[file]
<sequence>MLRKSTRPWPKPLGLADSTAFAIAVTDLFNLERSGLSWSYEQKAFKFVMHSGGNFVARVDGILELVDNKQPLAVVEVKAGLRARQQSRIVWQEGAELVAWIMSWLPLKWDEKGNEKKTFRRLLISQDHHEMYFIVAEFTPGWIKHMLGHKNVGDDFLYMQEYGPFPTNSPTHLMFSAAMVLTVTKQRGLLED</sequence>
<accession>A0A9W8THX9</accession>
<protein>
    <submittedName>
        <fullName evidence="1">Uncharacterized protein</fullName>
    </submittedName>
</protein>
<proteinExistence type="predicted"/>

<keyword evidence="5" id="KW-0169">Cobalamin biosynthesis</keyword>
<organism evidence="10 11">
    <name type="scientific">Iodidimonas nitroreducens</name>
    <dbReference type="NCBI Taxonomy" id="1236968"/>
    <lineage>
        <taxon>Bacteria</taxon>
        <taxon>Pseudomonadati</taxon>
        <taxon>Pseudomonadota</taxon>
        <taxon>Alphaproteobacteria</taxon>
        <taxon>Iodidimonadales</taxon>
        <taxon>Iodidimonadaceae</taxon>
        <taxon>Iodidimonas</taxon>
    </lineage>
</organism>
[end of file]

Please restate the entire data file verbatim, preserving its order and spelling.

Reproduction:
<sequence>MLRKSTRPWPKPLGLADSTAFAIAVTDLFNLERSGLSWSYEQKAFKFVMHSGGNFVARVDGILELVDNKQPLAVVEVKAGLRARQQSRIVWQEGAELVAWIMSWLPLKWDEKGNEKKTFRRLLISQDHHEMYFIVAEFTPGWIKHMLGHKNVGDDFLYMQEYGPFPTNSPTHLMFSAAMVLTVTKQRGLLED</sequence>
<accession>A0A9W8THX9</accession>
<protein>
    <submittedName>
        <fullName evidence="1">Uncharacterized protein</fullName>
    </submittedName>
</protein>
<proteinExistence type="predicted"/>

<keyword evidence="5" id="KW-0169">Cobalamin biosynthesis</keyword>
<organism evidence="10 11">
    <name type="scientific">Iodidimonas nitroreducens</name>
    <dbReference type="NCBI Taxonomy" id="1236968"/>
    <lineage>
        <taxon>Bacteria</taxon>
        <taxon>Pseudomonadati</taxon>
        <taxon>Pseudomonadota</taxon>
        <taxon>Alphaproteobacteria</taxon>
        <taxon>Iodidimonadales</taxon>
        <taxon>Iodidimonadaceae</taxon>
        <taxon>Iodidimonas</taxon>
    </lineage>
</organism>